All these factors could explain why ThyssenKrupp, which acts in complete coordination with the German government, felt no compunction in raising the price for the three new submarines to €3 billion. That at least is what the Israeli government thought, as it approved the deal, due to be signed with ThyssenKrupp this week. The fact that the German government is stopping at providing €600 million towards the cost reflects erosion in the level of Germany's commitment to help Israel, and could be part of a new approach by the current government. Germany's foreign minister, Greens leader Annalena Baerbock, has said in the past that she opposes selling submarines to "warzones" like Israel. Since then, the party has changed its stance, and says it will examine each case on its merits. Nevertheless, together with finance minister Christian Lindner of the Free Democratic Party, the Greens are currently promoting a new law on arms exports that could limit sales to conflict zones. That prospect of the proposal becoming law may have been a spur to the signing of the deal by Israel this week.
Furthermore, the current German government has made clear that it needs every possible budget saving after Germany loosened the purse strings to an extraordinary extent to deal with the coronavirus pandemic. All the government's grandiose plans for combating climate change and for changing Germany's energy mix are meant to be financed from the regular budget. A saving of a few hundred million euros on aid to Israel is consistent with this approach. Together, these considerations could presage a change in the wind blowing from Berlin.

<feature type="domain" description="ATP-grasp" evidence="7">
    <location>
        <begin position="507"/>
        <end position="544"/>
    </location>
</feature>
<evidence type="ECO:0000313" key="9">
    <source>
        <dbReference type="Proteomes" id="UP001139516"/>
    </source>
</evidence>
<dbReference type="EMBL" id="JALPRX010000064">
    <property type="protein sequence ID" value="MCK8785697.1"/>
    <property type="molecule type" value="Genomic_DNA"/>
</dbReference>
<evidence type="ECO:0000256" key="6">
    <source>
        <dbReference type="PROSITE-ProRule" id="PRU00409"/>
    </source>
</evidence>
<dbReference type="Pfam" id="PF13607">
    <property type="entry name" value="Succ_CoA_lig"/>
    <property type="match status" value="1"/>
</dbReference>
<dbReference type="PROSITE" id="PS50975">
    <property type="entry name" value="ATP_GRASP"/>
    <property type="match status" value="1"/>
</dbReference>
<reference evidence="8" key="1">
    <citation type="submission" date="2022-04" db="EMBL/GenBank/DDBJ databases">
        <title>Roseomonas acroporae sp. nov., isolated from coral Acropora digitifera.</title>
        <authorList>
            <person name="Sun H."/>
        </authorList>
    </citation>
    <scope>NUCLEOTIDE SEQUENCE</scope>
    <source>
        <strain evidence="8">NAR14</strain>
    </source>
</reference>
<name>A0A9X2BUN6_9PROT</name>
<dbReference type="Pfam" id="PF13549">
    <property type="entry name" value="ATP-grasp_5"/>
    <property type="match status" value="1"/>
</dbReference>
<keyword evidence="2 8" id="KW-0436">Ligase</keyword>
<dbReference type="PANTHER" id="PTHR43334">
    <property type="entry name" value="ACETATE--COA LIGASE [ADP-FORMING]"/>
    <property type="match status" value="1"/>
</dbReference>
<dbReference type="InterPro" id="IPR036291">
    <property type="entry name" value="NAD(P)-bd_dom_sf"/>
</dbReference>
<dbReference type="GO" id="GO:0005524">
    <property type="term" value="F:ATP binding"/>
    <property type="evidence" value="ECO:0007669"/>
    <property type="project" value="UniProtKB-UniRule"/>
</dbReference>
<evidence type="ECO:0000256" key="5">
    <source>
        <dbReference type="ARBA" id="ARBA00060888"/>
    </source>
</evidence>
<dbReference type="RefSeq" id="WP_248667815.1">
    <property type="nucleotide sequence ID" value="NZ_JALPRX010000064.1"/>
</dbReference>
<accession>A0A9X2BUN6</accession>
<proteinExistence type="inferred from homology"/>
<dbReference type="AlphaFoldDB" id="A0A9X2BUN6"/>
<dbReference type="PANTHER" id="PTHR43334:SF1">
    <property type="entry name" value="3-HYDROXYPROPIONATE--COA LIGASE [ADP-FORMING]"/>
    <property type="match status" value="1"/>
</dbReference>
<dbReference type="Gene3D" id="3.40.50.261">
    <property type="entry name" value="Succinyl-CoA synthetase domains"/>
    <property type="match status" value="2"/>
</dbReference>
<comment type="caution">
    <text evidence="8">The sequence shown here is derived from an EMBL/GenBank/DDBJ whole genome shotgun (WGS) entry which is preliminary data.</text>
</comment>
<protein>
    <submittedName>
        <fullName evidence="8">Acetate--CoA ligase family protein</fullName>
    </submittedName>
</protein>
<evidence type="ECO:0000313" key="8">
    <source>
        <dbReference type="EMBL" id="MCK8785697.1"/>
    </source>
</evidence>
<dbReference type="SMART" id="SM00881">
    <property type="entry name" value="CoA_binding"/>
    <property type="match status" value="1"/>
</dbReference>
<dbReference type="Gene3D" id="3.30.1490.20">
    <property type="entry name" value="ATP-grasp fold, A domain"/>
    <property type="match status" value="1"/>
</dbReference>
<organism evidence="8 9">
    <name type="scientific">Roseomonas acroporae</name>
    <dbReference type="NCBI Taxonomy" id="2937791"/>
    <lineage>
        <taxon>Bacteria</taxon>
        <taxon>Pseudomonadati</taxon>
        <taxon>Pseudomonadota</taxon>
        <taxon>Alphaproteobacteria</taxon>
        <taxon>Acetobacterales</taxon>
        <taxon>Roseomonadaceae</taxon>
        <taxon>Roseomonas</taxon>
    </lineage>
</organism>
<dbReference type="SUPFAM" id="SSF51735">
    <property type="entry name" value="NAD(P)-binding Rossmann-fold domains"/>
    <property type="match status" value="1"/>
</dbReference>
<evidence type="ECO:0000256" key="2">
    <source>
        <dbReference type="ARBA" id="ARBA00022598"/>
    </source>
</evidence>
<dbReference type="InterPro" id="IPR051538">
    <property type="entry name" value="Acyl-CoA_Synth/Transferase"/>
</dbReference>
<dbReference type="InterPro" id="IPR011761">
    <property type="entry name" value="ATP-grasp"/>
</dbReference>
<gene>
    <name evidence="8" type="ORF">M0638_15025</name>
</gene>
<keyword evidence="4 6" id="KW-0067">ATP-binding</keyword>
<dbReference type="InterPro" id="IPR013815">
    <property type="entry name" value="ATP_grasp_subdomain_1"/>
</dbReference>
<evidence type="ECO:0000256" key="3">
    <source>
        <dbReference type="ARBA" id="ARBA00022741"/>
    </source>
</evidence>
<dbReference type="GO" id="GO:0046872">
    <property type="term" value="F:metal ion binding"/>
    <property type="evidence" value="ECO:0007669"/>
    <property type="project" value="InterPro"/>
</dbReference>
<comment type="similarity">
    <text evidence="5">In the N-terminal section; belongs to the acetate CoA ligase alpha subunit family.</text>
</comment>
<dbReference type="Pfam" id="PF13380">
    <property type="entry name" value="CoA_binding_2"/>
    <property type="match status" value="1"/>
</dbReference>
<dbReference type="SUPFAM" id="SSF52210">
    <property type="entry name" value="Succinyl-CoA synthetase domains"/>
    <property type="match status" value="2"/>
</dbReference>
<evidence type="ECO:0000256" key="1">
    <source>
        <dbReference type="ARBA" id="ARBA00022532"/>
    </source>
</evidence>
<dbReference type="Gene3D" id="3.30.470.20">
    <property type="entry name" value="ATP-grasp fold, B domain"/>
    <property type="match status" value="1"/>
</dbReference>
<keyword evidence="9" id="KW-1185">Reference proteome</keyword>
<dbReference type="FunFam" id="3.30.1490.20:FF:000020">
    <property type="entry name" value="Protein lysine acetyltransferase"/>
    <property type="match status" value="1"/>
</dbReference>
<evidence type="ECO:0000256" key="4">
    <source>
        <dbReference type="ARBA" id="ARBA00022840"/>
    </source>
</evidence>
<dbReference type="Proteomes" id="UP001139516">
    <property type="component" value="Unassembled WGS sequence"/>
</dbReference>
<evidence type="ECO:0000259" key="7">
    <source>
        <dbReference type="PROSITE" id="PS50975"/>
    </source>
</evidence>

In the past, Merkel spoke of "ensuring Israel's security", but that commitment appears to be diminishing. Chancellor Helmut Kohl gave Israel the first two submarines for free after the First Gulf War, when it emerged that there had been German involvement in improving the precision of Saddam Hussein's missiles and in his chemical weapons. The third was subsidized to the tune of 50%. The next three submarines were 33% financed by the governments of Gerhard Schroeder and Merkel.
The current deal reflects further erosion of the Germans' willingness to bear the burden of financing the most expensive weapon in Israel's arsenal, and with erosion of the special relationship between the two countries.
Israel could theoretically decide not to buy the submarines from ThyssenKrupp at the current asking price, but the Israel Navy's fleet is based on the products of the German shipyard, which has now supplied five of the six submarines that Israel has already bought. When it comes to buying submarines seven, eight and nine, Israel is dependent on the shipyard, which is fully familiar with the Israel Navy's operational needs and is ready to introduce special adaptations into the submarines. So it has come about that, after heavily discounted deals in the past, every additional purchase by Israel's Ministry of Defense from Germany is more expensive than the last, and merits less of a subsidy from the German government.
Published by Globes, Israel business news - en.globes.co.il - on January 19, 2022.